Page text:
IN the debate over sexual violence on college campuses, two things are reasonably clear. First, campus rape is a grave, persistent problem, shadowing rowdy state schools and cozy liberal-arts campuses alike.
Second, nobody — neither anti-rape activists, nor their critics, nor the administrators caught in between — seems to have a clear and compelling idea of what to do about it.
The immediate difficulty is that what many activists want from colleges — a disciplinary process that leads to many more expulsions for sexual assault — is something schools are ill equipped to offer. As Michelle Goldberg acknowledges in a judicious article for The Nation, dealing with serious crimes in a setting that normally handles minor infractions risks a worst-of-both-worlds scenario: a process whose lack of professionalism leaves victims more “devastated than vindicated,” even as its limited protections for the accused lead to endless lawsuits claiming kangaroo-court treatment.
The deeper problem, which applies for courts of law as well, is that even with a near-perfect justice system, sexual assault on campus often happens in a context that by its nature defies easy adjudication. Most campus assaults involve incapacitation, usually involving alcohol, rather than brute force; most involve friends and acquaintances and partners and exes; and most women assaulted while under the influence do not themselves use the word “rape” to describe what happened. As long as these patterns persist, it is difficult to see any disciplinary or legal change that would inspire substantially more formal accusations, let alone clear and airtight verdicts.
But this does not mean our society is helpless against sexual violence on campus. Rather, we’re searching ineffectively for better after-the-fact responses because we aren’t willing to deal with some of the root causes, or upset the underlying legal and cultural status quo.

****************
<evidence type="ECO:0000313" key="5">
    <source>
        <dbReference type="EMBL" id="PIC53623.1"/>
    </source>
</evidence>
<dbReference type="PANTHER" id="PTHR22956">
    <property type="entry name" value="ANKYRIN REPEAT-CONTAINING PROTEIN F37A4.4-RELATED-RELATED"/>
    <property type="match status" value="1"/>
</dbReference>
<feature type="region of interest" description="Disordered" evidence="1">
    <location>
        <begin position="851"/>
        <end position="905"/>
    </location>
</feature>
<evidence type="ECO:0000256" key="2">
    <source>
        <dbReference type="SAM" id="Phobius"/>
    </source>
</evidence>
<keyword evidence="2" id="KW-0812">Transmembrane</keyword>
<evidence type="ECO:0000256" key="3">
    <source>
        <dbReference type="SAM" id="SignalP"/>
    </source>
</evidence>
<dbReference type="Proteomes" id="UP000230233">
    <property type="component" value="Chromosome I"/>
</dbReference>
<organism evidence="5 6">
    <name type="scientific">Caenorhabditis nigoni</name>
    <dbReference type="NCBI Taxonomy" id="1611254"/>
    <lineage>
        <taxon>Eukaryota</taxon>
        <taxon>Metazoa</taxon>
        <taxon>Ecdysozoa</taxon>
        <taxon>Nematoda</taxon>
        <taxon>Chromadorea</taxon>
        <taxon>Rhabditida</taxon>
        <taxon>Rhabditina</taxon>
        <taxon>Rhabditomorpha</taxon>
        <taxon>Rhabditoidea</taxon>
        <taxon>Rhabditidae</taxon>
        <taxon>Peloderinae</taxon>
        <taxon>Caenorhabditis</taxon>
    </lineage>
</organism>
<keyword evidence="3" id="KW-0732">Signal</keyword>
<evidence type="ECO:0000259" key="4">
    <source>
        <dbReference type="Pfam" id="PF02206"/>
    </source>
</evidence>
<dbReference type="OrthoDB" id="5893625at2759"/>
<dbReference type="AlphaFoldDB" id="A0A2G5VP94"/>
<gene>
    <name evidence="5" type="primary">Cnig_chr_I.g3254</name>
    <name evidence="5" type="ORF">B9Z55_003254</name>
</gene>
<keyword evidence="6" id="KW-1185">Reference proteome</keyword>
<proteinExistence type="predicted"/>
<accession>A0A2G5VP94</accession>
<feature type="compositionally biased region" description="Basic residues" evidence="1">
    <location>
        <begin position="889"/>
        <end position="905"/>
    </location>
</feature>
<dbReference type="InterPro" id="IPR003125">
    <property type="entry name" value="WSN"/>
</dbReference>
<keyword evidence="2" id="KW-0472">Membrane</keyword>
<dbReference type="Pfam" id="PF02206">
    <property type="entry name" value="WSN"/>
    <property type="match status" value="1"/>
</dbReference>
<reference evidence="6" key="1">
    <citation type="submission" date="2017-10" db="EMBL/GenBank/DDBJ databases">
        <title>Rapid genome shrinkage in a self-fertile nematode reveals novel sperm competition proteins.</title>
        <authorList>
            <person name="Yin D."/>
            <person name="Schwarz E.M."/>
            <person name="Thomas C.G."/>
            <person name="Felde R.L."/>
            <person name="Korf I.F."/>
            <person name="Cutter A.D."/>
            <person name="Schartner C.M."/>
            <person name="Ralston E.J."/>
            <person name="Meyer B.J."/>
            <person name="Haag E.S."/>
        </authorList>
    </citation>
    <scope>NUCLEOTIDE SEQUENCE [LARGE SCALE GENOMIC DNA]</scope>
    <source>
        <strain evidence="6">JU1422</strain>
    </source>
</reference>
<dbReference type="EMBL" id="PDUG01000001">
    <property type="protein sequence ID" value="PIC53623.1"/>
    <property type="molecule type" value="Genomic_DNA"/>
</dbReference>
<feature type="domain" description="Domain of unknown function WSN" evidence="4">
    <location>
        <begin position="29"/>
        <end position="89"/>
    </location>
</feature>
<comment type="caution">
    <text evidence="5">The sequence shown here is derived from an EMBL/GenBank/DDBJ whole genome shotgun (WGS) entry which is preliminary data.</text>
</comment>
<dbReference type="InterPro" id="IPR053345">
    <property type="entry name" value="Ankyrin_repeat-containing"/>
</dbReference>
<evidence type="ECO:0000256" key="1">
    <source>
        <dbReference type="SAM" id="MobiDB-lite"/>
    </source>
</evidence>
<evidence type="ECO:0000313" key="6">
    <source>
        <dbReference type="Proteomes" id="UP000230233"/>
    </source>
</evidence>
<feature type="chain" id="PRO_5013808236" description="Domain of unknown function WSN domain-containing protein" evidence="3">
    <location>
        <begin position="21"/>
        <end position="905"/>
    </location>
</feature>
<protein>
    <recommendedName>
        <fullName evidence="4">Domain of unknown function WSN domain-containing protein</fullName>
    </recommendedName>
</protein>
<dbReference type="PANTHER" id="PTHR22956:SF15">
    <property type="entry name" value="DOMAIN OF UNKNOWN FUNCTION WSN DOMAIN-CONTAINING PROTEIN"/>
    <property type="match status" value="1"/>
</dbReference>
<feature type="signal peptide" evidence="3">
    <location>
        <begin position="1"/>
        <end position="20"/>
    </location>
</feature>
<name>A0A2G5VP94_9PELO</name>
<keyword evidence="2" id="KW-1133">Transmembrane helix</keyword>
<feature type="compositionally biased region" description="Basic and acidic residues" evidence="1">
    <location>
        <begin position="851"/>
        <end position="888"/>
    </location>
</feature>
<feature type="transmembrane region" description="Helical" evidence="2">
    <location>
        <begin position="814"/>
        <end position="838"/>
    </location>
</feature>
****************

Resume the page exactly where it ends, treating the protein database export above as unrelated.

You started so well, especially giving props to Michelle Goldberg, whose thinking on campus rape is spot-on. But then, you just couldn’t help and inject a barb against anti-rape activists, immediately followed by what amounts to, for the nth time, a condemnation of girls who don’t share your religious values.
So, one more time, Ross:
Penetration of a woman who is either incapacitated by drugs or alcohol, whether knowingly or unknowingly ingested, is a crime. Once male toddlers are taught about good and bad touching and they become boys, they need to be taught starting at about age 8 or so, that touching a girl in certain ways always necessitates her specific agreement. Once they become pre-teens, they need to be taught more specifically about sex and rape and when sex is sex and when sex turns into rape.
As for universities handling rape cases? I am against giving school administrators whose first worry is the school’s reputation, the power to prosecute rape. That is the job of a police department and a DA’s office. Have we not learned enough from the Sandusky case?
In conclusion, rape has nothing to do with the woman’s behavior. As drunk as a girl may be, she NEVER deserves to be violated by anyone. Period. End of story. Get it?
— ADDENDUM —
“Penetration of a woman who is either incapacitated by drugs or alcohol, whether knowingly or unknowingly ingested, is a crime.”
Just so I am perfectly clear about this sentence… Incapacitated means unable to give or refuse consent.
To read the rest of this op-ed and my comment, click here.
Curated from www.nytimes.com